Nov 28 2011
After tackling the very different socio-fantasy genre with Aayirathil Oruvan, Mayakkam Enna finds director Selvaraghavan back on familiar territory, tackling human emotions and complex relationships. The film takes an honest, uncompromising look at a relationship between a man and a woman as it traverses the route from complicated romance to stormy marriage. But like the relationship between the lead couple, the film too has its ups and downs.
Karthick Subramanian(Dhanush) is an aspiring wildlife photographer looking for that big break and making ends meet with help from his 4 friends and minor photography assignments. When his best friend Sundar(Sundar) begins dating Yamini(Richa), Karthick and Yamini are unable to deny the mutual attraction between them. As Karthick struggles to control his feelings for the sake of friendship, his dream of becoming an assistant to top wildlife photographer Mathesh Krishnaswamy(Ravi Prasad) also comes crashing down.
The clash between romance and friendship is brought out well in the love triangle involving Dhanush, Richa and Sundar. While Sundar’s trust at times comes off looking like cluelessness, making us laugh at him, all three involved are treated with respect for the most part. So the characteristics of the three of them – Sundar is trusting, Richa is clear about what she wants while Dhanush struggles between friendship and love – lead to a situation which is constantly volatile and could explode at any moment.
Dhanush’s passion for photography is nicely expressed and he beautifully conveys the importance of doing what one loves. But its the way Dhanush and Richa tackle their initial feelings for each other that gives us an idea about their characters. While Richa is ready to face the issue head-on, Dhanush simply runs away instead of facing it. This side of their characters rears its head at all the important junctions and decides the routes their lives take.
The time spent on the love triangle allows Selvaraghavan to really focus on it, exploring all its nuances in engrossing fashion. But compared to his life leading up to marriage, the two phases of Dhanush’s life after marriage don’t get as much screen time. The events that initiate the two phases are strong enough to make the changes convincing but the phases themselves aren’t completely effective.
The lack of impact is due to very different reasons though. In the down phase, the jump in time that lands us in the middle of the period leads to a sense of disconnect that disallows an emotional link with Dhanush and Richa. The few snapshots we see are raw and visceral, giving us a peek into lives that are destroyed by depression and alcoholism and rescued by love and an unwillingness to give up. But they remain just that, snapshots, and the lack of knowledge about the journey that led them to that point keeps the viewer at a distance.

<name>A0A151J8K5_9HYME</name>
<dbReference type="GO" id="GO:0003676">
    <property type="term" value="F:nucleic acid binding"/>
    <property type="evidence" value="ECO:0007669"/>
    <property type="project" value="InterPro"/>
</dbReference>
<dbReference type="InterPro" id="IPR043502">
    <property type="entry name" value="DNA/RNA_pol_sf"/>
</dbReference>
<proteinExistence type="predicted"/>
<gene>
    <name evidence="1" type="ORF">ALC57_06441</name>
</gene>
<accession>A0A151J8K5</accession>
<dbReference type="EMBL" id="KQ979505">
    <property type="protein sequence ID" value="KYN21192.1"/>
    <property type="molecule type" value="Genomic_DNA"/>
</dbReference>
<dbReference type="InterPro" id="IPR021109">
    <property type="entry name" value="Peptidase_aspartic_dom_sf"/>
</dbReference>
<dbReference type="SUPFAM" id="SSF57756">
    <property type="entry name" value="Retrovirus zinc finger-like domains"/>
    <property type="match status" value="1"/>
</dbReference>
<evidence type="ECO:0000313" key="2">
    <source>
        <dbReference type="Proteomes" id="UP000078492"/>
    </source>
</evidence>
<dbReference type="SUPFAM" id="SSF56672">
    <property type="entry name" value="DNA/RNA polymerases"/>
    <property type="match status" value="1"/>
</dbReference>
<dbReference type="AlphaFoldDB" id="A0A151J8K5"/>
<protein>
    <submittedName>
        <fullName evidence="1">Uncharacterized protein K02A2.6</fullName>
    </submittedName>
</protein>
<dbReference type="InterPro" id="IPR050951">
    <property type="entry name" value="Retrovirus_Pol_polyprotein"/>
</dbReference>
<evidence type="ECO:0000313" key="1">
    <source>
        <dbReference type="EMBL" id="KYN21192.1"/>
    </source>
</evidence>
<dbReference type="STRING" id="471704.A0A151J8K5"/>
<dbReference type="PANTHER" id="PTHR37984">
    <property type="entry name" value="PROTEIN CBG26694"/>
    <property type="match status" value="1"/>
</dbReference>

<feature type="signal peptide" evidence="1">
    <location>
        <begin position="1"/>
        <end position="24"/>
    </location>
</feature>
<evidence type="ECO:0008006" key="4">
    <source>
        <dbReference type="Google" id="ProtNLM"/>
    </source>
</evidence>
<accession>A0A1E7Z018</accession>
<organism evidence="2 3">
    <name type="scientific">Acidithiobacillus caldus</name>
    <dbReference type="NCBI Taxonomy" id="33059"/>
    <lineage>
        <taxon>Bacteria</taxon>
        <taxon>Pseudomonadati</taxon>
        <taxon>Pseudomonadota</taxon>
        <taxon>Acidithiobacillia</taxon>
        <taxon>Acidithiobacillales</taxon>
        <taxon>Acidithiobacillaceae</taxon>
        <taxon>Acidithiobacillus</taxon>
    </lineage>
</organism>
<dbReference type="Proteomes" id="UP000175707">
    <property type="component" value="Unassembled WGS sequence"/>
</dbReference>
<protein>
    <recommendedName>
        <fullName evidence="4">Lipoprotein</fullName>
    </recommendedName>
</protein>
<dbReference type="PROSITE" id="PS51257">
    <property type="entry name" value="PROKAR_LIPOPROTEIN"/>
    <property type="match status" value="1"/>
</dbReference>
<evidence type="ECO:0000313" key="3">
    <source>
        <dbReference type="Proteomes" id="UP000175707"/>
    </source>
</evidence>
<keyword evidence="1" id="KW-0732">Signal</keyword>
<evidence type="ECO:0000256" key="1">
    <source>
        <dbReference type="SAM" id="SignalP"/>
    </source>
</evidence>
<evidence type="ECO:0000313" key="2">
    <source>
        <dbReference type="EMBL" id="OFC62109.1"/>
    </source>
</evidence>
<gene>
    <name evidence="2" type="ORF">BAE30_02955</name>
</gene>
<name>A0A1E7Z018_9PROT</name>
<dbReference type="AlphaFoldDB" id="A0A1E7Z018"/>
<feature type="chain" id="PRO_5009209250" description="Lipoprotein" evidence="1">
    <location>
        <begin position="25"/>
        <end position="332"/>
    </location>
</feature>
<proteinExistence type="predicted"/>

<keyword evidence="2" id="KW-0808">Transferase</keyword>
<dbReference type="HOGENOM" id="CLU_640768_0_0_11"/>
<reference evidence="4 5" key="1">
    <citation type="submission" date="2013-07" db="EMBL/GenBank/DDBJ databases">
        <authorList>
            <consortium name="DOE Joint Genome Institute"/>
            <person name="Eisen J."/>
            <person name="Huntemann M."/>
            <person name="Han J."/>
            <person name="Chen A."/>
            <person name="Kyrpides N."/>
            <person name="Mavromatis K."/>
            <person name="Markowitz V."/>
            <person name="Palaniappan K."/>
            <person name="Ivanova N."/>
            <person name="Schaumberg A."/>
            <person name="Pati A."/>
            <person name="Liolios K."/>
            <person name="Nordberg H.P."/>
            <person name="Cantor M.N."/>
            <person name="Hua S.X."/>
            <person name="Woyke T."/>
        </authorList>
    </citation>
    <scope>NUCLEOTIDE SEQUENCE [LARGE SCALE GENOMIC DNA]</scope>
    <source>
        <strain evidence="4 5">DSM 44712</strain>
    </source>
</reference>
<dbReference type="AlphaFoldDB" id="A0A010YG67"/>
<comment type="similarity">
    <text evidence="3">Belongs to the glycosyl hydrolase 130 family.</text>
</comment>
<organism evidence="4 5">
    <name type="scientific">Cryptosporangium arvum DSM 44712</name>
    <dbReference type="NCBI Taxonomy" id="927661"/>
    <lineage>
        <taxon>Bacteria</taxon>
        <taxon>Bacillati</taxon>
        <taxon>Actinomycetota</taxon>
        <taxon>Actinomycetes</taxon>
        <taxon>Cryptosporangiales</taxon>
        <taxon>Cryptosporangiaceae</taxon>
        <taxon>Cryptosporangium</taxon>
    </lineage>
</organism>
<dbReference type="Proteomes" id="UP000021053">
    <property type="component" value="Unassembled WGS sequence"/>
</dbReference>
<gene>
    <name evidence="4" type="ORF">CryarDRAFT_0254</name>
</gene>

On the other hand, the next phase smacks of amateurishness and feels like something Selvaraghavan half-heartedly appended to the end to lift the film up. The events that lead to the phase feel contrived and the elements of the segment feel rather cheap, from Dhanush’s ill-fitting wig to a very amateurishly staged international award show (where a photo that is several years old is used by one of the nominees of the ‘Photographer of the Year’ award).
Though the film is mostly about the relationship between Dhanush and Richa, the film doesn’t neglect the other characters. Dhanush’s friends are a likeable bunch and the care they have for Dhanush and the easy camaraderie they share have been shown well. Parents usually get a bad rap when the film revolves around youngsters but Sundar’s dad here also gets a nice, important role with a particularly unique way of resolving a big conflict among friends.
Dhanush seems to be going from strength to strength as an actor and digs into another complex role with gusto. The range of emotions he displays, whether he’s masking his feelings for Richa in front of his friend, lashing out at her when drunk or pleading with her to give him a chance, are all tackled naturally and convincingly. And those spontaneous dances he breaks into during the song sequences are delightful as always. Richa makes a confident debut in a strong role. She conveys a lot with her eyes and brings to life the strong, confident and stubborn character. G.V.Prakash delivers a youthful soundtrack that goes well with the film’s tone. Voda Voda… is interestingly picturized with Dhanush generating both laughs and sympathy as he laments about his life. The snippets from his life work better than the CGI scenes though. Kaadhal En Kaadhal… starts off in surprising fashion but has some nice choreography. Naan Sonnadhum… is a cheerful number while Pirai Thedum… is as soulful as the situation calls for.
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